Kitten in a Storm Drain

The way I look at storm drains has significantly changed over the past several years.  More cats and dogs than we ever wanted to know about use these storm drains to safely go from place to place, and to get a little bit of perceived security.  We have no idea how many animals die in the storm drains.  During rainstorms, we always worry about newborn babies drowning.

During the spring and summer, the calls about kittens meowing in these drains increase.  It could be a combination of more kittens being more and more people walking in the nice weather.

A couple of weeks ago, a woman who was walking her dog along Franklin Turnpike called to say she had heard a small kitten meowing in one of the drains.  The shelter manager, April, and I left to see if we could find the kitten, and we called Lynn, the board president, to meet us there.

When we got to the approximate address we had been given, the cell phone rang, so I stayed in the car for a few minutes to answer some questions.  Lynn had not arrived yet, so April walked over the sidewalk by herself.  She got down on her stomach so she could listen to any sounds coming from the storm drain.  She not only heard, but saw a four week-old kitten beyond arm’s reach.  About the same time that Lynn arrived, I walked over to the storm drain.  Lynn threw a little bit of canned food down into the drain to coax the kitten to completely come out of the pipe.  She, a little calico kitten, gobbled down the food, and then retreated back into the pipe.  April put a catchpole down into the drain, and Lynn threw some more canned food down.  Again, the kitten ran over to the food, but the catchpole slipped off her.  This time, she ran back into the pipe and did not come out again for a few minutes.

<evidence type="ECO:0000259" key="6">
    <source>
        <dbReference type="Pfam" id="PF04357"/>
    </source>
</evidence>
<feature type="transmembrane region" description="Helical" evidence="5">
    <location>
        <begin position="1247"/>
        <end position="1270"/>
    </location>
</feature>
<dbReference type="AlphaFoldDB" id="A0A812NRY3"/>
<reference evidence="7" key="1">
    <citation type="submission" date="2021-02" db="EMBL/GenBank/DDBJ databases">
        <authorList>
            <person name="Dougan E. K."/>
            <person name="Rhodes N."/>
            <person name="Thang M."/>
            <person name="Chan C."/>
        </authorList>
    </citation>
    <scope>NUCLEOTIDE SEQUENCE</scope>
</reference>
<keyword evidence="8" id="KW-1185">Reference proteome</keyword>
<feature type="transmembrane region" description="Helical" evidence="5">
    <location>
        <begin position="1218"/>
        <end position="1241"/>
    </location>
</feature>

By this time, nice people came out of their homes to see what was happening.  A deputy in the Danville sheriff’s department stopped to help us as he was on his way home.  He saw April lying on her stomach, and thought she needed medical attention.  Drivers slowed down, and asked if we needed some help.

The kitten started meowing again, so April and Lynn put the catchpole into place in the drain, threw down some more food, and waited.  We did not have to wait long; once again, the kitten was coaxed out of hiding by the smell of food.  This time, the catchpole did not slip off her body, and she was lifted to safety.  She was hungry and thirsty, but is fine and is now available for adoption.

When April and I were driving away, we noticed a Pittsylvania County sheriff’s department car with the lights on going slowly down Franklin Turnpike.  We had the same thought at the same time – someone called in a report of a woman lying on her stomach on Franklin Turnpike.  I called the emergency dispatch center and was told that, yes, the officers were looking for a woman who was lying on her stomach.  I told the dispatcher what had happened, and that all had ended well.

And – it really had ended well.  April and Lynn saved the kitten’s life, and, once again, it was proven that we live in an area that has a lot of nice people, including the woman who originally called in the complaint, all the people who asked if they could help, and then the people who thought they were calling for help for a woman who was in trouble.

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